BOOM! Siege warfare is now vital! Unlike in Europe where castles had one gate and attackers would funnel in and feel the joy of oil pouring down upon them, Japanese castles have multiple entryways. So, it’s up to you to decide which entries you want to attack…or defend. These castles can also be upgraded to have up to five different levels that need to be breached to take control. Think Helms Deep from Lord of the Rings: The Two Towers. The castles will also be built in three different areas: coastal, flats, or into mountains…think Helms Deep! Oops, already said that. At the same time, naval warfare is in the game and much different from what you experienced in Empire. These battles take place primarily along the coast in shallow water and are highly melee based. This is just how naval battles were back in Feudal Japan. However, it actually looks like it’s going to be a lot of fun. There are twelve naval vessels in all so that should help add enough variety to make it quite enjoyable.
Ok, are you all ready for the big one? Night battles are back! Not good enough? Umm… unit upgrades are in! Fire arrow upgrades for the win?! That’s still not satisfactory for you? Alright! You win. Hero units are in the game. I can already hear the yells of “NoOoOoOo!!!” I was going to do the same thing if the heroes in the game were made out to be fantastical. Luckily for all of us they aren’t like that at all. Think of heroes as extremely expensive, high-end versions of a given type of unit. They may have a special move that only their group can do, but if they meet their rock in battle and they’re scissors… and even the rock isn’t a hero itself? The non-hero units are either going to win, or severely cripple the hero. It is important to note that hero units aren’t just the hero alone. They have a group of powerful units with them. Again, if the hero was alone it would be absurd to see one guy run around tearing things up. However, there is a chance to see the hero unit within the hero group all alone!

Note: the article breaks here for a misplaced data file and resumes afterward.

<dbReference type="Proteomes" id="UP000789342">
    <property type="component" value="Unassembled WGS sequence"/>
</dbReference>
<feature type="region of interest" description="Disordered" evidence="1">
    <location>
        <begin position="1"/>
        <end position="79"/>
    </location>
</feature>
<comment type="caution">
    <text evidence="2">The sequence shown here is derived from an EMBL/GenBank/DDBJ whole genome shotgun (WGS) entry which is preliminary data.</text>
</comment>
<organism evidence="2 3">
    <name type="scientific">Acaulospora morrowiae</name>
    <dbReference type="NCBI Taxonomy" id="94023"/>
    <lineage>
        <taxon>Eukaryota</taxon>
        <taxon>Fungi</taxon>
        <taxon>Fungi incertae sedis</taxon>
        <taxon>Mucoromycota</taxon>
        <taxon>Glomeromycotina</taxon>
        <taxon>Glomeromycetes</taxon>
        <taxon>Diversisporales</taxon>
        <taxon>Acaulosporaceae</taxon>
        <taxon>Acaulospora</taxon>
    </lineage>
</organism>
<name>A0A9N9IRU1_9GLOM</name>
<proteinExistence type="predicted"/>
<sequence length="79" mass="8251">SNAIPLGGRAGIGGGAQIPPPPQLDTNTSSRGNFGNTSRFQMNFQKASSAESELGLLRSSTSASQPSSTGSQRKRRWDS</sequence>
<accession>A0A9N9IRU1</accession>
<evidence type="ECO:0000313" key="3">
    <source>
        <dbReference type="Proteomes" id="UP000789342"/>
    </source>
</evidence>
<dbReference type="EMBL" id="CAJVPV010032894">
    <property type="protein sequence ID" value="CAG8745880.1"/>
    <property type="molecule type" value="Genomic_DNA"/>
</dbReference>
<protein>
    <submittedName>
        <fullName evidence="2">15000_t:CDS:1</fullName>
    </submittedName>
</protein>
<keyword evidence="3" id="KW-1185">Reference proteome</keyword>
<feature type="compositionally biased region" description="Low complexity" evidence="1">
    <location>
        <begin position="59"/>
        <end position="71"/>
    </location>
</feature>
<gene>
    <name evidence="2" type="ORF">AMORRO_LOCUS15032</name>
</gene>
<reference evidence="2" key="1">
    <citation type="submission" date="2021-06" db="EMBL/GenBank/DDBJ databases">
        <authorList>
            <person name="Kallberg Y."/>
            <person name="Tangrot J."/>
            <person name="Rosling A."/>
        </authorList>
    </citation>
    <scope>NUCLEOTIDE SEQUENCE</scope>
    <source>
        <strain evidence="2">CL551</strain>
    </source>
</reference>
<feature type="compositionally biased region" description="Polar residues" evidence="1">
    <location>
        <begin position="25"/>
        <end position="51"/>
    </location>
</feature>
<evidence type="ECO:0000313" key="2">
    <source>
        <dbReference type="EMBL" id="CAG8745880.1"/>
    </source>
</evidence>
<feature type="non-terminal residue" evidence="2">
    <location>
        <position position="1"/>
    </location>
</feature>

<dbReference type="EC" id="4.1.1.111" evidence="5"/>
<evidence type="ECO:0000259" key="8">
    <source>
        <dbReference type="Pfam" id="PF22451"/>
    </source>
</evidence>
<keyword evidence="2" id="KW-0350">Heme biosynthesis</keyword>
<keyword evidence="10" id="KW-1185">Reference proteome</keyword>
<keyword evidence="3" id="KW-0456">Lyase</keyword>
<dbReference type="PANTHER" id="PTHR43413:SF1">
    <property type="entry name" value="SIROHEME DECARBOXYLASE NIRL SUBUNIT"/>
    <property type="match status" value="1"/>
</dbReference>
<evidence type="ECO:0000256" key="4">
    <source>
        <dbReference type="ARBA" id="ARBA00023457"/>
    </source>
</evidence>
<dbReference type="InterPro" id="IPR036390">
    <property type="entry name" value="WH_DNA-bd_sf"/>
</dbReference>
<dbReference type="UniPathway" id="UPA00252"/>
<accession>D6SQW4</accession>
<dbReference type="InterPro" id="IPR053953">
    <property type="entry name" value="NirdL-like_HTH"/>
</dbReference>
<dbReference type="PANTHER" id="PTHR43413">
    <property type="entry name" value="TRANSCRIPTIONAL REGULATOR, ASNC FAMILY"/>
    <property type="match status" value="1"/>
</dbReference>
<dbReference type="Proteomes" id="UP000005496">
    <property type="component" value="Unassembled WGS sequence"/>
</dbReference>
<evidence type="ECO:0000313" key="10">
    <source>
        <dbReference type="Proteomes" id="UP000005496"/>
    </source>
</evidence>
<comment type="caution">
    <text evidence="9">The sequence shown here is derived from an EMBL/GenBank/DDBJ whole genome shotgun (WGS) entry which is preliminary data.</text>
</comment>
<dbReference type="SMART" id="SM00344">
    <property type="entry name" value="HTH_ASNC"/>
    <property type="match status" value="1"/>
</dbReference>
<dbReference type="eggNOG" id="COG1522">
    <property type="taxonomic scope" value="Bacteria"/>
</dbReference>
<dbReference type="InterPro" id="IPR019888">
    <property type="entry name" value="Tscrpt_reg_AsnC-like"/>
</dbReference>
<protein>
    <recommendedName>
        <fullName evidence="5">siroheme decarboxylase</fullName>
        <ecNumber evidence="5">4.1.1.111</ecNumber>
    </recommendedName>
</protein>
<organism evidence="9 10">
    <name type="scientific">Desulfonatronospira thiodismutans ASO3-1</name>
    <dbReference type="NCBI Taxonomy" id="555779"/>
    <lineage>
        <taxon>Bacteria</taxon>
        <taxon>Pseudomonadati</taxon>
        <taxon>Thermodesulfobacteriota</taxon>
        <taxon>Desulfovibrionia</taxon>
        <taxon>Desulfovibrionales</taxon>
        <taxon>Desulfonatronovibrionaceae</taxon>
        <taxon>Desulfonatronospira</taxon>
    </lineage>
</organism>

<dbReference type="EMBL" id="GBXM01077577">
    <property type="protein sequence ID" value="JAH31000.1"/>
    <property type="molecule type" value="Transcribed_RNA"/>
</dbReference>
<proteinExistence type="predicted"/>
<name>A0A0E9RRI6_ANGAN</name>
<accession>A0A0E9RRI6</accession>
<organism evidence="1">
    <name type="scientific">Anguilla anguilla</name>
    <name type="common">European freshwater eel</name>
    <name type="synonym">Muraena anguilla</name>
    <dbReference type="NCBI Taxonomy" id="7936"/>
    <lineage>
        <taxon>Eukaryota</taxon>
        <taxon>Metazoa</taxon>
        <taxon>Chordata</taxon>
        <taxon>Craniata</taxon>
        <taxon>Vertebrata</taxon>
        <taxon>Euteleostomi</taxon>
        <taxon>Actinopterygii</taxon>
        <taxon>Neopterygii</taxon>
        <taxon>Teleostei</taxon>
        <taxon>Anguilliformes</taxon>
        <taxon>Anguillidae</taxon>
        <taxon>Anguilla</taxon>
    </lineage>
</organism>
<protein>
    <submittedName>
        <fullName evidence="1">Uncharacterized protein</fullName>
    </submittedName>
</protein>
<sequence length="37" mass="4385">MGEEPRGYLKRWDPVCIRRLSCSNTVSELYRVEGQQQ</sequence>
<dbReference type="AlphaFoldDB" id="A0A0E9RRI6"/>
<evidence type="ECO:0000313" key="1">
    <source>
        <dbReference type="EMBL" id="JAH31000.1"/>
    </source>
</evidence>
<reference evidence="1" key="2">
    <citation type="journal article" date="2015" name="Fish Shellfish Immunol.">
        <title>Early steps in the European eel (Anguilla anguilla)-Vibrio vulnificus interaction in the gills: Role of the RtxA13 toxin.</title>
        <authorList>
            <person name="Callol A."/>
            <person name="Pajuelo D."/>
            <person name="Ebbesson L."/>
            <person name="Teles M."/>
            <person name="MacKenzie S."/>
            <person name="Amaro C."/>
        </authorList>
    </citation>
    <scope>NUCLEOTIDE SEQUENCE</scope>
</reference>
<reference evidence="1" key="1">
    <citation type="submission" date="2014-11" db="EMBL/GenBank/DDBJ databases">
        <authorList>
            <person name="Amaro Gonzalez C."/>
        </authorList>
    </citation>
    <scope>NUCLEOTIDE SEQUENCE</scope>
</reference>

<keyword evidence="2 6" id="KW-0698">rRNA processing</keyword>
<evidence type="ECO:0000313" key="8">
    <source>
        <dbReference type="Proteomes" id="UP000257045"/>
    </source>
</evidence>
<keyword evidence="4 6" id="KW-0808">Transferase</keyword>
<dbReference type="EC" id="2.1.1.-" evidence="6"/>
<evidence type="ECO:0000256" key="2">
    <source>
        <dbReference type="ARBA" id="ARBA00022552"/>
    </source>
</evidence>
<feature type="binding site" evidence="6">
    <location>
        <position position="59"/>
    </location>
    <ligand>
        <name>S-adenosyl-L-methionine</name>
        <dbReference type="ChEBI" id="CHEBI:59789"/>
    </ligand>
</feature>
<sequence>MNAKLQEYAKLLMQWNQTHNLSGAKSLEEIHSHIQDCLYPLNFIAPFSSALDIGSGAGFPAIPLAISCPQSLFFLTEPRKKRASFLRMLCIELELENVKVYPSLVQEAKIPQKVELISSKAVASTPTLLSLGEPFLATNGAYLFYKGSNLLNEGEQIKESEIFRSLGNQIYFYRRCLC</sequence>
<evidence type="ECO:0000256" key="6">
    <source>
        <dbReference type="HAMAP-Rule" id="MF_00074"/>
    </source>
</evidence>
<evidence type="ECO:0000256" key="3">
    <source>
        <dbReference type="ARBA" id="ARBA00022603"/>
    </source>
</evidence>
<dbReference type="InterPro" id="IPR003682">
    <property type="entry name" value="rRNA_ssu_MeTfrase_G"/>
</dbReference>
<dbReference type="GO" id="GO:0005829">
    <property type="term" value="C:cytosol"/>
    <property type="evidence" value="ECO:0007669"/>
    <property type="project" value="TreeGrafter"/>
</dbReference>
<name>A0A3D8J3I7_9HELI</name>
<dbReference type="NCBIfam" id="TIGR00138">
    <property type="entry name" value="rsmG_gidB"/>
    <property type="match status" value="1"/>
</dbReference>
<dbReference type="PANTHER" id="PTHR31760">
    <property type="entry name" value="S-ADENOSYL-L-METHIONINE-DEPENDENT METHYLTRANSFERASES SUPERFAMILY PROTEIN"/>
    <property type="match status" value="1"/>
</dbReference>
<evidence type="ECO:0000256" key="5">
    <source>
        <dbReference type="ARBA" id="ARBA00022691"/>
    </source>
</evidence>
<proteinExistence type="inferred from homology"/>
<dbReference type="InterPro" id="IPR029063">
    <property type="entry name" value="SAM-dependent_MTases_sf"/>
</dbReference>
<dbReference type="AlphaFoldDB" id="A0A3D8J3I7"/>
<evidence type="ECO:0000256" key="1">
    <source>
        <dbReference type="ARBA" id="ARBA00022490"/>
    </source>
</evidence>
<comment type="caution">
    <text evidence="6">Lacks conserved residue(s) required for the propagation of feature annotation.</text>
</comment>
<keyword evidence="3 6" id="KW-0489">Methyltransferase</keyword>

HERO BATTLE TO THE DEATH! That’s right. If you have a hero unit in battle and the enemy has one too, they can actually meet alone and fight each other to the death. If you win, the other side’s morale is pretty much destroyed and you will win the given battle… you best not be on the losing side though. You can break up the fight if you want, but that’s just not honorable in my opinion!
Well, there you have it everyone. The inside scoop on Shogun 2: Total War. Creative Assembly has bolstered its personnel numbers in recent years with 148 people now working in the studio compared to the 37 for Rome: Total War. I can tell the increased manpower has paid off. We can all expect to see this extremely promising game sometime in 2011. If anyone has questions about the game that were not answered here, feel free to make a comment below. I may just know the answer!